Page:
Also, what do you mean by this? I don't understand. I see people write things like "bVII" and I don't know what they're talking about even thogh I studied this stuff and got an A in music theory I. Remember, i'm a FIRST YEAR music major, no offense. I appreciate your explanation, but may I respectfully ask that you scale back to using terms a beginner would be most likely familiar with. Sorry if I am coming off frustrated, but I am.
    No problem.
    When I say "bVII", the reference scale I'm using is the major scale, numbered 1 2 3 4 5 6 7. In half-steps that works out as follows:
    Code:
    |  |  |  |  |  |  |  |  |  |  |  |  | 
    1     2     3  4     5     6     7  1
    That's major 2nd, 3rd, 6th and 7th, and perfect 4th and 5th.
    So when a scale has a 7th degree that's a half-step below that one, it's called "b7", or - especially if we're talking about a chord on that step "bVII".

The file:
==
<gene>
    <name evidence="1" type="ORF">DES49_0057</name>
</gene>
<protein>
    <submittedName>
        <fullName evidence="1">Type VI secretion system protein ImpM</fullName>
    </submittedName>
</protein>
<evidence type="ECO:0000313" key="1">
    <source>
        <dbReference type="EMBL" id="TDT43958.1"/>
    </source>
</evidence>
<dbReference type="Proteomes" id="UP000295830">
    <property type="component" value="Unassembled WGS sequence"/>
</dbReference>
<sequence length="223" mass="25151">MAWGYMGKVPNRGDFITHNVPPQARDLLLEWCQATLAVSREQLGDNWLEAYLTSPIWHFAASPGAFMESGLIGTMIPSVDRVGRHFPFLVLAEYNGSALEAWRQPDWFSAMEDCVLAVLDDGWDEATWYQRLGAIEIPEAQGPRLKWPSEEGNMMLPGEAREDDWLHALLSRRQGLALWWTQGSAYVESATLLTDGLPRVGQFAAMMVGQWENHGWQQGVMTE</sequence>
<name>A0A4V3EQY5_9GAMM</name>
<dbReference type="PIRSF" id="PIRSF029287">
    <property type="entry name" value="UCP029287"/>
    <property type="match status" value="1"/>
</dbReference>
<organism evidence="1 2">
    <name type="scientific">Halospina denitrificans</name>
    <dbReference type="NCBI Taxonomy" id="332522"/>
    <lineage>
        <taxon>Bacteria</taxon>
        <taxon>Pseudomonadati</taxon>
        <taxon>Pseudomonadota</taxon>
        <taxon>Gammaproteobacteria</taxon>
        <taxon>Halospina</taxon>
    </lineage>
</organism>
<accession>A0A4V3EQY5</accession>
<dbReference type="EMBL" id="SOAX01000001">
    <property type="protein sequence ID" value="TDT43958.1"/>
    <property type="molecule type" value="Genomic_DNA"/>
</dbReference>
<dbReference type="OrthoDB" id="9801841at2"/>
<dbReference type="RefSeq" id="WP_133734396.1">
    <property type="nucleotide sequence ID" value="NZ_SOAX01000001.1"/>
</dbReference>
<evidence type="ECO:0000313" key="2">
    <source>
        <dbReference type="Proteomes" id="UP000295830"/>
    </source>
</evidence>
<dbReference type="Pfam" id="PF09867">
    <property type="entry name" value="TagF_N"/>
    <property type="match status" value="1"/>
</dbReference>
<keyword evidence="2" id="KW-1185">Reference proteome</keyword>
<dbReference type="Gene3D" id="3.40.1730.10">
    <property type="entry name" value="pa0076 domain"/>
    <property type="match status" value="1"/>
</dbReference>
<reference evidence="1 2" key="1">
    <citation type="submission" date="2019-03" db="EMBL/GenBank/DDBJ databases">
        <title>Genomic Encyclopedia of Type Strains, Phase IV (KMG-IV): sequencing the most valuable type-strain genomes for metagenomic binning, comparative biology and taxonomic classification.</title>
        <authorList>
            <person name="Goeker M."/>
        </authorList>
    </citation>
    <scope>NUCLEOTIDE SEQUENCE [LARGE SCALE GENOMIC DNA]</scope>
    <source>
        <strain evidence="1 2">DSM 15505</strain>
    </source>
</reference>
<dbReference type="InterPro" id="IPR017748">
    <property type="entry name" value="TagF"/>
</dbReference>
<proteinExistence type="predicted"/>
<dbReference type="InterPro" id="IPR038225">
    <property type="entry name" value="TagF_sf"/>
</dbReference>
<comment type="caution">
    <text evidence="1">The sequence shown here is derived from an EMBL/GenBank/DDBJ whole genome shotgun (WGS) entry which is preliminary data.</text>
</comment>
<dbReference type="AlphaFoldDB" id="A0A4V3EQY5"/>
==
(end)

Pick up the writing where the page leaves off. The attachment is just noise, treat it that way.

(strictly speaking, the lowered 7th degree is a "minor 7th", but that can be confused with a chord type .)

    Roman numerals are used for chords, and caps mean major chords, and lower case is minor chords. (Sometimes a minor chord is caps with a small "m", eg "IIm" instead of "ii".)
    Quote Originally Posted by Broyale View Post
    I love music and want to learn theory, but I can't seem to wrap my head around why people teach it in such an ambiguous fashion. Shouldn't there be a standard way for communicating this stuff?
    In a college, absolutely!
    There are a couple of problems here. One is that many music theory terms are used in more than one sense, ie with two (correct) definitions. The definitions are always related, but can be different enough to cause confusion if the context is not clear enough.